WASHINGTON, Feb. 29 – USDA Secretary Tom Vilsack and Deputy Secretary Kathleen Merrigan released USDA’s “Know Your Farmer, Know Your Food” Compass and report today, highlighting what Vilsack described as “how diverse and innovative American agriculture can be."
They received rave reviews from sustainable farming advocates, but harsh reaction from Sen. Pat Roberts, R-KS. who said the effort isn’t “steeped in reality” since most food Americans consume isn’t grown locally. He also questioned the overlap of federal investments.
“This report highlights one of the fastest growing sectors in agriculture, and I commend farmers and ranchers around the country for taking advantage of opportunities to add value to their products by selling locally and regionally,” said Roberts, who serves as the Ranking Minority Member of the Senate Agriculture Committee. “While I appreciate the intent of USDA’s initiatives, the fact of the matter is the vast majority of food consumed in this country is not grown locally. Kansans enjoy bananas and coconuts, but they can’t walk into church every Sunday and shake the banana and coconut producer’s hand.
“According to this report, at least 30 programs across nine agencies are working on the same goal. This is the definition of redundancy. The federal government must be more responsible with hard earned taxpayer dollars.
“We must answer the question ‘where do we get the most bang for the taxpayer buck?’ Roberts said. “Consumer demand is driving this growth and should be applauded. But policy makers must ask with such dramatic private sector growth would taxpayer dollars be better invested elsewhere, like research, pest and disease management that help the entire industry, rather than one particular farmers ’ market.” Roberts said the initiative would be the subject of discussion at the Senate Ag Committee hearing next week.
Local and regional food advocates issued statements in support of the “Know Your Farmer” initiative.
“This is a very timely report,” notes Helen Dombalis, Policy Associate with the National Sustainable Agriculture Coalition. “The ongoing revitalization of regional farm and food systems depends on the continuation of key 2008 Farm Bill programs whose funding expires later this year if Congress does not act.”
The expiring farm bill programs range from Value-Added Producer Grants, which help farmers develop new products and markets while increasing their share of the consumer food dollar, to the Farmers Market Promotion Program, which helps create and expand venues for direct farmer-to-consumer sales of local foods.
The Union of Concerned Scientists commended Vilsack and Merrigan for their commitment to supporting healthy farms and local food systems.
“Many of these local food programs will be on chopping block when the farm bill expires this year. Party lines aside, rural communities need our support. During the farm bill proceedings, Congress must act to support local foods legislation,” explained Jeffrey O’Hara, an agricultural economist at UCS’s Food & Environment Program.
The Know Your Farmer initiative includes several components, including:
The KYF Compass is a digital guide to USDA resources related to local and regional food systems. The Compass consists of an interactive U.S. map showing local and regional food projects and an accompanying narrative documenting the results of this work through case studies, photos and video content. The KYF Compass organizes USDA's work on local and regional food systems into seven thematic areas. Among the themes covered on the map and in the narrative portion of the Compass are:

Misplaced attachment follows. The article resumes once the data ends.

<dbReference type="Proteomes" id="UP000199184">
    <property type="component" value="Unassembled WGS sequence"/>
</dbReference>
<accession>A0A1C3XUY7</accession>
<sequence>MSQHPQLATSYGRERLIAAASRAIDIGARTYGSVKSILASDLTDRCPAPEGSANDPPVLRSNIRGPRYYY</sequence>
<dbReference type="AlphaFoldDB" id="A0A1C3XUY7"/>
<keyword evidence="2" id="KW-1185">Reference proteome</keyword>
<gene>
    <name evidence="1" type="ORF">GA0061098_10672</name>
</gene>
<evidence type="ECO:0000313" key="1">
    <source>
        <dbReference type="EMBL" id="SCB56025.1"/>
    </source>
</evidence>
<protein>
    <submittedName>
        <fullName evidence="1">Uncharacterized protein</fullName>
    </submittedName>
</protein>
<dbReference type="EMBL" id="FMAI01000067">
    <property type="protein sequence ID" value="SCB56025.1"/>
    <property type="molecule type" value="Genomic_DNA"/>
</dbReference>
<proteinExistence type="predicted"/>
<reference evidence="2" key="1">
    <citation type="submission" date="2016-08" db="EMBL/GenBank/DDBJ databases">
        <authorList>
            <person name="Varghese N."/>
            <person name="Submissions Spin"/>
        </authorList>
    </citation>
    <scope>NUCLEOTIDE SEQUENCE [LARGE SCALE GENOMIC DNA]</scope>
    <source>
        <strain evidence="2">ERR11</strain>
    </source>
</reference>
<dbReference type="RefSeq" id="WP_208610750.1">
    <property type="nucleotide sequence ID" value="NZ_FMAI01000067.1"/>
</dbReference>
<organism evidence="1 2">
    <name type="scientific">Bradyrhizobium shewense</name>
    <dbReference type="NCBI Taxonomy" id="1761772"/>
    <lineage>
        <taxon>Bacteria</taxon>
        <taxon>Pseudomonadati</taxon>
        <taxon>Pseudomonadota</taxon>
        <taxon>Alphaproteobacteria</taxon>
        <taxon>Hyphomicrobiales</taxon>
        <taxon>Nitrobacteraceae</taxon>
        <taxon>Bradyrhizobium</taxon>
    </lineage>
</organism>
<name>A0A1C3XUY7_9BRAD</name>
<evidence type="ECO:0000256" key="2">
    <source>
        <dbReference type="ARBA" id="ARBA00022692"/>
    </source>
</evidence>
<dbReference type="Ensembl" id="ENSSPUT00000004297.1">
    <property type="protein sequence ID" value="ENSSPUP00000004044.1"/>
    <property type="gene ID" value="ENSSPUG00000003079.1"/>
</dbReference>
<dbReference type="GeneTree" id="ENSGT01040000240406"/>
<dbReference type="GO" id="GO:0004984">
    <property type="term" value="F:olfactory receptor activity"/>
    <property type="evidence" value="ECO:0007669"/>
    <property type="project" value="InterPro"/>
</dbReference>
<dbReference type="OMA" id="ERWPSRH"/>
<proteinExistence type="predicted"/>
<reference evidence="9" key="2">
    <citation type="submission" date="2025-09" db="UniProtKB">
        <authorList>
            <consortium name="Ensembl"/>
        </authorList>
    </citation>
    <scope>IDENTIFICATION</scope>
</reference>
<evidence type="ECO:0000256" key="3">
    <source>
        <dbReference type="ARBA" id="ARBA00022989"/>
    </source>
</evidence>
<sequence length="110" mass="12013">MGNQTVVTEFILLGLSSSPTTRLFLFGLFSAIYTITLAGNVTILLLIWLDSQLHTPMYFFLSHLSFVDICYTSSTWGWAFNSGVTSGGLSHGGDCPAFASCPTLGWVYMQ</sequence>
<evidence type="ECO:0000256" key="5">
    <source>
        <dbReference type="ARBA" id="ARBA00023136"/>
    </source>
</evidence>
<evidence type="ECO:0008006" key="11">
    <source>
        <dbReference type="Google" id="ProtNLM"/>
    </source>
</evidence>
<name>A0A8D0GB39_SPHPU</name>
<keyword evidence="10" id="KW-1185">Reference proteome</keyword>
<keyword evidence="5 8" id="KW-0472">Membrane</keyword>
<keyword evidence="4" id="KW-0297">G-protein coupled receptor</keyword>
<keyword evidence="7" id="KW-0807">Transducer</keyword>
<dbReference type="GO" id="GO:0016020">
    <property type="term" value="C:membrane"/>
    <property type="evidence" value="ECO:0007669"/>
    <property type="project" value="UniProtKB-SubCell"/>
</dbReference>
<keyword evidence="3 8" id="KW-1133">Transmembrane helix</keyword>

Local Food Infrastructure: maps USDA support for food hubs, cold storage facilities, local food processors and other infrastructure and examines how this infrastructure keeps wealth in rural communities.
Farm to Institution: examines programs to connect local food producers and institutions and the results of these initiatives for healthy food access, farm incomes, and students' understanding of agriculture.
Careers in Agriculture: discusses USDA support for young and beginning farmers and ranchers, as well as opportunities to get involved in agriculture through food business development and public service, and the importance of this work to creating vibrant rural communities.
Stewardship and Local Foods: explains how local food producers are implementing environmentally sustainable practices on their farms and ranches to preserve farmland, forests and natural landscapes across the country.
Local Meat and Poultry: showcases resources for local meat and poultry producers and small processors to succeed in local markets.
Healthy Food Access: highlights tools to connect farmers and ranchers underserved communities to increase access to healthy food for consumers and economic opportunities for producers.
Local Food Knowledge: tracks existing research and identifies opportunities for further understanding of local and regional food systems and their impacts.
"By encouraging all Americans to know their farmer, USDA is helping consumers learn more about agriculture and the people producing your food," said Deputy Secretary Merrigan. "The Know Your Farmer, Know Your Food initiative helps farmers and ranchers tap into a vibrant, growing market opportunity. And it's also stimulating a broader national conversation about where our food comes from and how important agriculture is to our country."
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